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Let’s forget about that Kanye West performance on Saturday Night Live for a few seconds to focus on Sunday’s episode of Keeping Up with the Kardashians. In it, Kim Kardashian reveals that Scott Disick has been thinking about having another baby with his ex Kourtney Kardashian, making four. The exes share sons Mason, 8, and Reign, 3, plus daughter Penelope, 5.
“So Scott just texts me that he wants to have another baby with Kourtney,” Kim tells the sisters’ friend Larsa Pippen. “I think he just wants one more, and she wants one more.”
“She definitely wants more kids,” Larsa agrees. “If they both want to have more kids, why not have them together? Their kids are gorgeous.”
“I mean, it’s like, Scott has a girlfriend, Kourtney has a boyfriend — we get it,” Kim says. “They don’t even have to have sex. It could be IVF.”
Kim emails the Kardash-Jenner clan to ask what they think.
“I have to tell the rest of the family to be like, ‘Guys, should we encourage this?’ ” she says. “How cute will that be? They have to have another baby! I mean, I would want all my four kids with the same person. When I got pregnant with North, I had no idea if Kanye and I were going to end up together. I was like, ‘We can break up, but let me just at least have some sperm, so I can have another one so I could have siblings.’ If she’s going to have another baby, why don’t they just have one together even if they’re not together? I think that I do hold onto this hope of Kourtney and Scott, just because I’m so used to them being together.”
Alicia Silverstone is in the same spot. The actress wants to give her 7-year-old son Bear a sibling, and may ask her ex-husband, Christopher Jarecki, to help her.
“I have always dreamed of having a little girl, but of course I want another little Bear too,” she told Working Mother. “So whatever happens, if it happens, is good by me. I’m not in a relationship, but there are other ways to make babies.”
The two split last February after 12 years of marriage.
“He is now fiercely independent. And that’s another reason I want to have a baby,” she said of her son. “Bear doesn’t need me! I mean, of course he needs me, but he’s so free. He’s always talking to people, asking if he could help them. He busses tables at restaurants. He hands things out and takes the trash back on airplanes.”
As for her ex, no they’re not getting back together. “[Bear] doesn’t have any idea that I’ve ever been on a date. I have talked to him about how one day Mommy and Daddy might want to find another person to be with. That was hard. We had a really deep conversation about it, where I was preparing him in case I did find a boyfriend. But I just wanted to check in on him to see how he was doing. I would say, ‘Mommy and Daddy like to live separately.’”
Parents magazine reports it’s not that unusual to want kids to share full siblings, and turning to an ex for that. They say keep in mind to keep the peace, though, because things can get sticky.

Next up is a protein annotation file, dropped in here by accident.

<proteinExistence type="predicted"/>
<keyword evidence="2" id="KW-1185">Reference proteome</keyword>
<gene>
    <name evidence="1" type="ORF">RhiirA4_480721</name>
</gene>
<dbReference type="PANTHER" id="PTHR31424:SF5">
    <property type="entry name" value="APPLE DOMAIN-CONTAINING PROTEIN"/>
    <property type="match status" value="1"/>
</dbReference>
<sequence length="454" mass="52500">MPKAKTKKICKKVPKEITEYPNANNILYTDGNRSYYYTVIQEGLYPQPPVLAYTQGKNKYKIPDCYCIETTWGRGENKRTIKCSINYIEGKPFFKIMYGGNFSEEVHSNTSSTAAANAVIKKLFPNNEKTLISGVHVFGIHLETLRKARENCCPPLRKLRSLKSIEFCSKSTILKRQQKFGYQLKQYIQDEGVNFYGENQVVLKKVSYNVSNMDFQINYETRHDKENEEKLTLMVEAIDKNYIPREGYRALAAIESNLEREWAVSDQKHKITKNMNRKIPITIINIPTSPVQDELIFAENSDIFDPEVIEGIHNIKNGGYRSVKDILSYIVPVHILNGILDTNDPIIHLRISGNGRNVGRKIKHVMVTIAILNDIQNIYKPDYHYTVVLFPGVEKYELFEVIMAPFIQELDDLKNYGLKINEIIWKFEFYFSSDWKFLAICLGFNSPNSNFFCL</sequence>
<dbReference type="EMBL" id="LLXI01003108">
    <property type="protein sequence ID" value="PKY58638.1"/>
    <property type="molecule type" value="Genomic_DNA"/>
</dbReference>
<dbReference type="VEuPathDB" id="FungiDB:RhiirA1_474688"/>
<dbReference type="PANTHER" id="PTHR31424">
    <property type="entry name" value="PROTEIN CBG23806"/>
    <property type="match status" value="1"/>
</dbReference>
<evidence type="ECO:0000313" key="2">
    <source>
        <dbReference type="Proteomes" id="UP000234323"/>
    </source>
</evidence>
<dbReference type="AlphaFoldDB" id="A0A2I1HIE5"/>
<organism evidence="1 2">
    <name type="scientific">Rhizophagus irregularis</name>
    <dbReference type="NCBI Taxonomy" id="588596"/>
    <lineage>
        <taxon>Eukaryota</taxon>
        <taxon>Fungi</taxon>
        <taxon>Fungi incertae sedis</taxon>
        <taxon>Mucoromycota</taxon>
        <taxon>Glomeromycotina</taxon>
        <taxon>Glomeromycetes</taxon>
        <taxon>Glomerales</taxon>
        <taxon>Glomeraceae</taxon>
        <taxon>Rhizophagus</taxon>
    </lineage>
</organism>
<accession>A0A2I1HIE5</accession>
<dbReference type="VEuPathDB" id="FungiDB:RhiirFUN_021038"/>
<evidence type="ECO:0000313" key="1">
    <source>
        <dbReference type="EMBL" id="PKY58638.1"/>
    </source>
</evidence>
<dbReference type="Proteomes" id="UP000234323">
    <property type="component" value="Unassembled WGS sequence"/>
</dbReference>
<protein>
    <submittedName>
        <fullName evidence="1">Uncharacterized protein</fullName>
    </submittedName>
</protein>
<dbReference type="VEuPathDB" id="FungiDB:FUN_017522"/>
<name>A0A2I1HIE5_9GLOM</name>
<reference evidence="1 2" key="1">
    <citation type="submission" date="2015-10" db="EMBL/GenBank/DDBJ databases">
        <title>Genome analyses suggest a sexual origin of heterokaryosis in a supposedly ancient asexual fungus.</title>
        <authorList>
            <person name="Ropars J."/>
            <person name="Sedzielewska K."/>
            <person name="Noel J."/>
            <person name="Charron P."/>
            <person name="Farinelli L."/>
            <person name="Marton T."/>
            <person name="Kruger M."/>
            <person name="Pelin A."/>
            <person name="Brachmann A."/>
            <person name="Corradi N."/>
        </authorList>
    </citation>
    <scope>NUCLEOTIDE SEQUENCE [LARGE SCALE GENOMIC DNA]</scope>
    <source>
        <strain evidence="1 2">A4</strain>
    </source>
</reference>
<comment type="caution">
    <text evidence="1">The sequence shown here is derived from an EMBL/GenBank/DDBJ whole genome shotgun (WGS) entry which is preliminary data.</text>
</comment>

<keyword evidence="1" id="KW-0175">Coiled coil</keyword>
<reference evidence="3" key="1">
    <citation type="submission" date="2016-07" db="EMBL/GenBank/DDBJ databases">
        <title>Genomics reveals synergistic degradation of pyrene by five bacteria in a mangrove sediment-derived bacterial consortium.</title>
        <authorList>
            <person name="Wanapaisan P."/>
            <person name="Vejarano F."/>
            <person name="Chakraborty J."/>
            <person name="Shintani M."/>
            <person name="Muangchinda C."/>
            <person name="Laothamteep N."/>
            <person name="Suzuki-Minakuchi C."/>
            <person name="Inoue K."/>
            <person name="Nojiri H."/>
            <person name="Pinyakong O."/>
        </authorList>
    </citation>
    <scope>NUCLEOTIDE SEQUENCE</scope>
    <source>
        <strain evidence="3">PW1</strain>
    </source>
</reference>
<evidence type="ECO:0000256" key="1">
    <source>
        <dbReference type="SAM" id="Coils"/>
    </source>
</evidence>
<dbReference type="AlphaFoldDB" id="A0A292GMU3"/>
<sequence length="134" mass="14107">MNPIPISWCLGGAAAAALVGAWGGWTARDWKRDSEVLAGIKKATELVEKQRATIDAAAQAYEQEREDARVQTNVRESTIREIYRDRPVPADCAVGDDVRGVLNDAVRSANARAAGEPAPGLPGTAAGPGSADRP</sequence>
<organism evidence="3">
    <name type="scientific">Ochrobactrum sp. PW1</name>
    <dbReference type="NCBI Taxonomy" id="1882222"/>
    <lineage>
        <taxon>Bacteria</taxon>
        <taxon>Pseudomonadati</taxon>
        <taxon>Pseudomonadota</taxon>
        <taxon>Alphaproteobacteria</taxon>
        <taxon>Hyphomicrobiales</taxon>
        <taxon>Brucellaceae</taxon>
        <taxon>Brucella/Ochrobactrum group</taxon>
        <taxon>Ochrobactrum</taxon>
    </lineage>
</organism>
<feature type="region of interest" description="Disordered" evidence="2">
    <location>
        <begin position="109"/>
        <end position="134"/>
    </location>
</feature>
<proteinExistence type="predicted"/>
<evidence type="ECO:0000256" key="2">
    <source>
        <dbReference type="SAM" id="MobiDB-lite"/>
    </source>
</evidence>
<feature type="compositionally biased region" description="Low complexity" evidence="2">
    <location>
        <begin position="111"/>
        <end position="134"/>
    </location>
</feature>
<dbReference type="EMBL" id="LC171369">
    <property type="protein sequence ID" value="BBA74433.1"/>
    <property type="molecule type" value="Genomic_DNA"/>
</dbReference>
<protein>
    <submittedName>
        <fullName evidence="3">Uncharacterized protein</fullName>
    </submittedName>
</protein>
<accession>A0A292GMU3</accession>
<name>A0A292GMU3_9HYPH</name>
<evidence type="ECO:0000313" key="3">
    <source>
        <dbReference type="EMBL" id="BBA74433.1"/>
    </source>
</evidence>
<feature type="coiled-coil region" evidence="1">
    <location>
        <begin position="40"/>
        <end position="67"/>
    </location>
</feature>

“We all know breakups can get nasty. Add a child to the mix and pregnancy hormones, and things could get even uglier fast. But I hope for the sake of the baby things remain civil. The best thing to do in that situation is to always put the child first. His or her needs are more important than your petty grudges with your ex. So sometimes it requires being the bigger person, and letting things go (even if you have a really good zinger — remember the baby and bite your tongue). Unless your ex is truly toxic with abuse issues of any sort (physical, emotional or drug and alcohol-related), your baby is going to benefit from having both parents in its life,” they report.
A woman posed the question of having a baby with an ex on Quora, and was advised to think hard about it.
"It will be a hard journey for you raising the kid of the man you loved and being constantly reminded of his absence. He may move on and have another wife later on. Are you ready for the emotional challenge?"
Some research shows the negative effects of half-siblings (full sibling children are a main reason many people return to an ex for another baby.)
The National Longitudinal Study of Youth examined a phenomenon known as "multi-partnered fertility" or MPF.
"This happens when parents who are not romantically involved with each other form new relationships and have another child with a new partner. It's not new behavior, but it's happening more often as more people are having children outside of marriage," they report. "For children, MPF means having a half-sibling, but it also means, for first-born children, that they usually experienced their biological parents splitting up — if they were together at all, lived in a single mother household for some time, experienced their mother finding a new partner at least once and perhaps lived with a stepfather, and finally experienced their mother having a baby with a new partner...We find that first-born adolescents with half-siblings with the same mother but a different father do have less favorable outcomes compared to their peers with only full siblings, even after accounting for the mother's background characteristics, socioeconomic factors the child experienced growing up, and family instability and structure."
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